Each week during dining month (and likely beyond), we’ll be highlighting take-out from restaurants across the city. Follow along for a new take-out adventure every Thursday.
2414 S. St. Clair St., (414) 481-7530
For 63 years, the James Beard Award-winning Three Brothers restaurant has been serving up not only delicious, comforting Serbian fare, but a level of hospitality that few other restaurants can rival. This family-owned restaurant was birthed of necessity; but its legacy has become one of love, family and tradition that has been carried through three generations. Be sure to listen to our FoodCrush episode with Patricia and Milunka Radecevic for more on this Milwaukee gem.
And, if you’ve never taken the opportunity to enjoy a meal there, it’s an excellent time to support them with a round of comforting carry-out.
This weekend was fairly clement. The sun was shining and the temperatures were relatively mild. But as I glanced through my list of restaurants I aspired to support, the comforting Serbian fare Three Brothers called out. So, I put them on my list for Sunday night dinner.
Their fabulous burek ($19.50) was first on my list, and it was (as always) worth the wait. The thin layers of phyllo – ultra crisp and impossibly flakey on the exterior and pliable within – cradled fresh layers of spinach and cheese, deftly distributed so that every bite contained just the right among of filling. The large pie made a fantastic first course alongside a glass of Three Brothers house moscato ($17.50) for dinner. But leftover slices were equally delicious enjoyed for breakfast and lunch in the days that followed.
Sarma, a classic Serbian dish featuring pickled cabbage leaves filled with seasoned minced beef and rice ($17.50), might not win awards for most photogenic food. But looks are most certainly not everything, and this deceptively simple dish wraps a variety of European comforts into one neat little package. The stuffed leaves were gently briny, and their savory filling reminded me of the filling my mother used to stuff fat green peppers. Together, the flavors formed far more than the sum of their parts, offering savory, complex bites that were offset nicely by the gnocchi-like Serbian potato dumplings.
And then there was classic goulash ($16.50). Despite the leanness of the meat, the texture was unctuous with the rich, concentrated beefy flavor that comes only with the long, slow cooking process that pulls the collagen from the beef and gives it an almost silky feel on the tongue.
I’d been torn about whether to order dessert; but the light, crisp apple strudel, which we split between my husband and me, was perfect. It was light, flakey and warm with all the warm spices of autumn wrapped right inside ($6.50).
The entire meal reminded me very keenly of all the reasons why we need to support and treasure our local restaurants – not only those new and shiny – but also those which have persevered for decades, ingraining themselves into the holistic story of the Cream City.
This was a meal that not only assuaged my hunger, but brought back vivid memories of dining at the hospitable restaurant in better times. It also brought back warm feelings from childhood, my mother and grandmothers’ cooking and the feeling of being embraced by family. Considering how long it’s been since I’ve enjoyed such a gathering, this was true creature comfort for me. And I look forward to seeking out yet another fantastic meal from Three Brothers as we move into the winter months.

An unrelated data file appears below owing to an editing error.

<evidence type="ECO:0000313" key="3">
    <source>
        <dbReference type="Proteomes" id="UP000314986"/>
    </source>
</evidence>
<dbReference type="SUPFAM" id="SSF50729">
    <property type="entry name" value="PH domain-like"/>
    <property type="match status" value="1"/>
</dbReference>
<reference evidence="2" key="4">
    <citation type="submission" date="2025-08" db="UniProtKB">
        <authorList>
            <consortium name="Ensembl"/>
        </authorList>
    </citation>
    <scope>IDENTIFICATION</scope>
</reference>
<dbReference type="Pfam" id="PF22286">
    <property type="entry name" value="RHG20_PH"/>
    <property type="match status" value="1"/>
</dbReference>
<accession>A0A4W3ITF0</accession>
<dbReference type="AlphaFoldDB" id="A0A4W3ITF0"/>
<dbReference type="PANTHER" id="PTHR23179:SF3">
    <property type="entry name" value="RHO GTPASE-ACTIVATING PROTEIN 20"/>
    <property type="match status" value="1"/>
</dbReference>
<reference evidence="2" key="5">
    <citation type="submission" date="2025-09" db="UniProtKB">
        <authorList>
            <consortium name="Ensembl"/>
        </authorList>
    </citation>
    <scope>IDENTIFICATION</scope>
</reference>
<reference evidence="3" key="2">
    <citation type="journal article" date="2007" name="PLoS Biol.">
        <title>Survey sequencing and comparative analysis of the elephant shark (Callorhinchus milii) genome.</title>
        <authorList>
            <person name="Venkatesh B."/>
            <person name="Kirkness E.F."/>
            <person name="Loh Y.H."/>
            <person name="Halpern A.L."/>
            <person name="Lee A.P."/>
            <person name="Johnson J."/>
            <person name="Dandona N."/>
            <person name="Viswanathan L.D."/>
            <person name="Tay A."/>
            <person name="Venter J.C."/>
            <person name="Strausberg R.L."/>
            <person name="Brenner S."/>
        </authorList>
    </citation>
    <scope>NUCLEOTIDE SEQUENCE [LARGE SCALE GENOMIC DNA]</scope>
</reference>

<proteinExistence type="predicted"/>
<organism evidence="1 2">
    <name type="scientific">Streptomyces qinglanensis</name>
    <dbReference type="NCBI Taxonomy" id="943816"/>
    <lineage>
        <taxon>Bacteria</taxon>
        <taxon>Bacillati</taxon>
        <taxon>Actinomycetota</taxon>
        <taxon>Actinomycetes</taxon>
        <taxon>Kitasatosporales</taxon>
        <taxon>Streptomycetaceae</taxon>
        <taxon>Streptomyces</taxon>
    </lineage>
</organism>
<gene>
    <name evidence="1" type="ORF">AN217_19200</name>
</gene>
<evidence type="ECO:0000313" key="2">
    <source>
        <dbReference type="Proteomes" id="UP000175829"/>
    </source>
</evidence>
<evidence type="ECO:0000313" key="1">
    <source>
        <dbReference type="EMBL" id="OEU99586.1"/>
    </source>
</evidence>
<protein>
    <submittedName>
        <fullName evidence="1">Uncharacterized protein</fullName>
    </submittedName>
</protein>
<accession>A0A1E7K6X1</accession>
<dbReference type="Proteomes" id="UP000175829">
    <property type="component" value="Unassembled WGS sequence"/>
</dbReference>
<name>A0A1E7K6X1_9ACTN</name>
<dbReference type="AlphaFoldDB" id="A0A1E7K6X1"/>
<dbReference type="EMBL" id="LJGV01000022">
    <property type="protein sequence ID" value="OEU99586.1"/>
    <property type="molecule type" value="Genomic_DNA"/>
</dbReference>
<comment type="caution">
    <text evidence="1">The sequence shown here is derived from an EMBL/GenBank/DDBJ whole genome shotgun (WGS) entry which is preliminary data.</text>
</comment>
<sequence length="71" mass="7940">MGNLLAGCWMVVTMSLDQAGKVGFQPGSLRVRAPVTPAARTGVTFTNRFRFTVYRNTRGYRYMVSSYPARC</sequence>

How to order
Three Brothers is open for curbside pick-up Fridays from 4 to 8 p.m. and Saturday and Sunday from 3 to 8 p.m. Their menu is available on their Facebook page (viewable as photos); some items have limited availability, so you might want to have a list of items you’d like, with back-ups just in case. Also be aware that they accept only cash or a check upon pick-up.
Call the restaurant to place your order. It's a small operation, so Patricia is likely to answer the phone if she's not working in the kitchen. Once you order, you'll be given an approximate time for pick-up. Some items, like the house-made burek, require additional time to prepare, so plan accordingly. Once you arrive, just pull up on the street alongside the restaurant, call to let them know you are there, and they will bring your food right out. Be sure to mask up, be kind and tip well.
Lori Fredrich (Lo) is an eater, writer, wonderer, bon vivante, traveler, cook, gardener and girlwonder. Born and raised in the Milwaukee area, she has tried to leave many times, but seems to be drawn to this quirky city that smells of beer and alewives.
Some might say that she is a little obsessed with food. Lo would say she is A LOT obsessed with food. After all, she has been cooking, eating and enjoying food for decades and has no plans to retire anytime soon.
Lo's recipes and writing have been featured in a variety of publications including GO: Airtran Inflight Magazine, Cheese Connoisseur, Cooking Light, Edible Milwaukee, Milwaukee Magazine and the Milwaukee Journal Sentinel, as well as on the blog Go Bold with Butter, the web site Wisconsin Cheese Talk, and in the quarterly online magazine Grate. Pair. Share.